Sad Song Of Musical Censorship In India And Pakistan Music
The largest Indian entertainment music organization, the Indian Motion Picture Producer’s Association. Declared a ban on Pakistani artists at the end of September 2016. Pakistani authorities responded by banning all Indian content from its television channels. This includes Bollywood movies.
This cultural war, which was spark by the September Uri attacks on Kashmir, is not new. It is sad to recall last year’s incident when an Indian ultra-regionalist party Shiv Sena, based in Maharashtrian. Threatened to disrupt the performance of Ghulam Ali, a celebrity singer, and force the concert to be cancel.
What can we make of episodes that happen now with depressing regularity and enjoy prime-time television popularity in India. But then fade away, only to be remember when another event occurs? Like so many other things, there is a historical reason for the appropriation and performance of music. And practices as part the nationalist project in India and Pakistan.
As a historian, my research has focused on the complex and controversial history of music in North India with Partition. Which when India and Pakistan split in 1947. These music disputes reinforce the artificial borders that nationalism established then.
Music From North India Mixes Complex Social Worlds
Music, specifically classical music in North India, was part of a complex social world until 1947. It was perform and written in courts, princely establishments, and the bourgeois public spheres of cities. It was found in both Hindu Vaishnav temples as well as Sufi Islamic silas, which social circles that form around certain teachers and followers. Music was an integral channel to experiencing mystic bliss.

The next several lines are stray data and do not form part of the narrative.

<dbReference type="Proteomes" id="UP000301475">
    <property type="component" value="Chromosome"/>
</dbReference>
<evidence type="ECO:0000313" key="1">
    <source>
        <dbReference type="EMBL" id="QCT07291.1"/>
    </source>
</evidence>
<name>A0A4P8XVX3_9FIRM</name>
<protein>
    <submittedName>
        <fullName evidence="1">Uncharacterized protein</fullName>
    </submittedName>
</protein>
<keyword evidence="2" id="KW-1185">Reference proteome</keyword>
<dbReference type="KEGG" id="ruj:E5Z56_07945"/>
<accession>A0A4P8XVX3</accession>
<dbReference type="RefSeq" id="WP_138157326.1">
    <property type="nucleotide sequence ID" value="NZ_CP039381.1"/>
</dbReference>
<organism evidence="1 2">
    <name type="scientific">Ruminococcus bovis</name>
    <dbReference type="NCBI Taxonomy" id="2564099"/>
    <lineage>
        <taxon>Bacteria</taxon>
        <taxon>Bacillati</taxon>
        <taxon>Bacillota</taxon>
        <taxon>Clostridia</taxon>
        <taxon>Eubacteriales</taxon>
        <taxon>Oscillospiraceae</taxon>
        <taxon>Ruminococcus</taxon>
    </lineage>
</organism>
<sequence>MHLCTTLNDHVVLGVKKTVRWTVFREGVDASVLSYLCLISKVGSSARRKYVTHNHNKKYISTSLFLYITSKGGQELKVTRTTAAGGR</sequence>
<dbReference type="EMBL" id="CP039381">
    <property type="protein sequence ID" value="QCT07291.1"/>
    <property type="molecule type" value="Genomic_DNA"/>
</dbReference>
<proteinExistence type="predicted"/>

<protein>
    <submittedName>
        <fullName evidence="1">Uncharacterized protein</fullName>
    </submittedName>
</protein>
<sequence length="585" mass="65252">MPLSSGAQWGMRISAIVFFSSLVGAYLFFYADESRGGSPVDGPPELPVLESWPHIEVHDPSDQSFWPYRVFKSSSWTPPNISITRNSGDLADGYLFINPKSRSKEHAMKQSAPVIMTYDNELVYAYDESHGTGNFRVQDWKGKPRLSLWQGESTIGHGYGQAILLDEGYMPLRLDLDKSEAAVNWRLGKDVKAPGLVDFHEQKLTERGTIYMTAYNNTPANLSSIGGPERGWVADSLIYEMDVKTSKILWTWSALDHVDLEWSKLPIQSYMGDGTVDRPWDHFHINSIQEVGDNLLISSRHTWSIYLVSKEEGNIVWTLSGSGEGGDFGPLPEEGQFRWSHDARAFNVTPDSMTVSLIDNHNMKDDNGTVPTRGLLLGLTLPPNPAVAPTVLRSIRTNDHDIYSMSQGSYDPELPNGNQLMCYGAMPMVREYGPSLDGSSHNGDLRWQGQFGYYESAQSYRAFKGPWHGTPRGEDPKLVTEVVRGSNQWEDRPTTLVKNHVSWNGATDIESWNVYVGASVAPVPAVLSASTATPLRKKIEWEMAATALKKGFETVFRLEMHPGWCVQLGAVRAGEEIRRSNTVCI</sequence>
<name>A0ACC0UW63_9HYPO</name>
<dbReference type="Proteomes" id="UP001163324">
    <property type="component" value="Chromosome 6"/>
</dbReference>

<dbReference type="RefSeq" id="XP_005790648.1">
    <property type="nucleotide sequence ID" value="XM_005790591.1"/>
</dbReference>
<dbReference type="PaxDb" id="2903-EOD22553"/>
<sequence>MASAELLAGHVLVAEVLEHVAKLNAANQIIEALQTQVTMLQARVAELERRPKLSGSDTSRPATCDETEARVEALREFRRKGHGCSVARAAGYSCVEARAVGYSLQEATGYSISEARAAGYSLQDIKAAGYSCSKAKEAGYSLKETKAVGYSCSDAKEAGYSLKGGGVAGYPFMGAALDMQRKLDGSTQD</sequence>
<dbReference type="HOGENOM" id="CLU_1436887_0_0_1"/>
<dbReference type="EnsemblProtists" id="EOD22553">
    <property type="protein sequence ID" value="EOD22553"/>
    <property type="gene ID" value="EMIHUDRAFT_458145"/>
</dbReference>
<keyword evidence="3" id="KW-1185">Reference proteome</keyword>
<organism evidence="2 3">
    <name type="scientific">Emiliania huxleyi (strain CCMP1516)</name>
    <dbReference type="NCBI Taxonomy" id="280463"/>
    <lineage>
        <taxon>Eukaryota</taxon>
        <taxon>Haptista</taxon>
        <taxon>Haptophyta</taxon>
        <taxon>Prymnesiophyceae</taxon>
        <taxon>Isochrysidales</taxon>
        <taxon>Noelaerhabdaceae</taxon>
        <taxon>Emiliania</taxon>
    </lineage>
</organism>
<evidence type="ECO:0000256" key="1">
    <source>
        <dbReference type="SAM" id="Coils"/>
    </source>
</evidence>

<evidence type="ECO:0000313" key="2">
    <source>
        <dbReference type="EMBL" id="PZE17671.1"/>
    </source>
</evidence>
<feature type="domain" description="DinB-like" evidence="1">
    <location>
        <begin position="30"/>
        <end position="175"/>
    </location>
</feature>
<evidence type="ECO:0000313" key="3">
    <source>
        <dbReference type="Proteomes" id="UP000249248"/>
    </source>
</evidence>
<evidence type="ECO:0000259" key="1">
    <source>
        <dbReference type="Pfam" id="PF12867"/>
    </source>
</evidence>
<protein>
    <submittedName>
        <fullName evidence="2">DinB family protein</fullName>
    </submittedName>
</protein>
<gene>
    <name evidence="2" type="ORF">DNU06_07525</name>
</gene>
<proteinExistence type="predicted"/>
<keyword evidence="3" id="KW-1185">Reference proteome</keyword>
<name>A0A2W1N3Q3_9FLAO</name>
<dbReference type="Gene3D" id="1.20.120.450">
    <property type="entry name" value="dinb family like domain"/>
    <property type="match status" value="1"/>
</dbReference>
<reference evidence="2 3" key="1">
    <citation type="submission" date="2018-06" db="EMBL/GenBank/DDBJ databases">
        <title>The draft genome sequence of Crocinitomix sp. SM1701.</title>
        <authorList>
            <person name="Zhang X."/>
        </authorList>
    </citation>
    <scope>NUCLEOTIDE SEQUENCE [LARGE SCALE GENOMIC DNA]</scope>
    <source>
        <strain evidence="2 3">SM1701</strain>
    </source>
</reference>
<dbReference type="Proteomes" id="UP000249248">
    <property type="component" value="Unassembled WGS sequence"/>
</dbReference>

Qawwali is a type of spiritual devotional music that emerged from these social and cultural milieu. In the 17th and18th centuries, North Indian music thrived. It found in nearly all of Mughal North India (the current state, Uttar Pradesh), the Punjab and the Mughal Deccan. It was part of an Indo-Islamic composite culture known as ganga Jumni Tehzib.
This style combined acoustic elements of different sources with a multilingual repertoire. It conveyed the simplicity of both Hindu and Islamic sufi poetry.
Inspiration For This Poetry
The inspiration for this poetry came from popular devotional movements, such as Islam and Hinduism in the 15th century. These movements stressed personal devotion and the importance of teachers. It was capable of commanding many genres and could move quite easily between court or kotha, which is the most common definition of brothel but also part in the popular entertainment scene.
North Indian music also used musical instruments from South Asia and Central Asia to create new instruments like the sitar or the sarod. They also experimented with new ideas of melody and vocalisation.
These music was nurture carefully by specialist families that had access to a wide repertoire and a multitude of brilliant teachers. They also found support in small courts, which lasted even after the Great Mutiny (1857), when the Indian army rebelled.
After the mutiny, musical family’s power and stature were greatly reduced, but they found new fans among a growing middle class gentry, whose rise was facilitated by western education and colonial work.
Modernity And Music
The increased appreciation of music by the middle class was made possible by the experience of modernity. This inevitably led to new anxieties about heritage, culture, and inheritance. It was necessary that these concerns were appropriately project in a modern, spiritual, and chaste manner.
The practice of music by courtesans, Muslim Ustads (teachers, masters) had to reconcile to the new aspirations for a middle-class, western-educated Hindu society. They had to adapt this entertainment to fit a Hindu-accented notion of Indian-ness.
It was a series if experiments that led to the resolution of the problem in the late 19th and early twentieth centuries. These included publishing primers on music and establishing music appreciation societies. Vishnu Narayan Bhatkhande, Vishnu Digamber Paluskar were the first to initiate these experiments.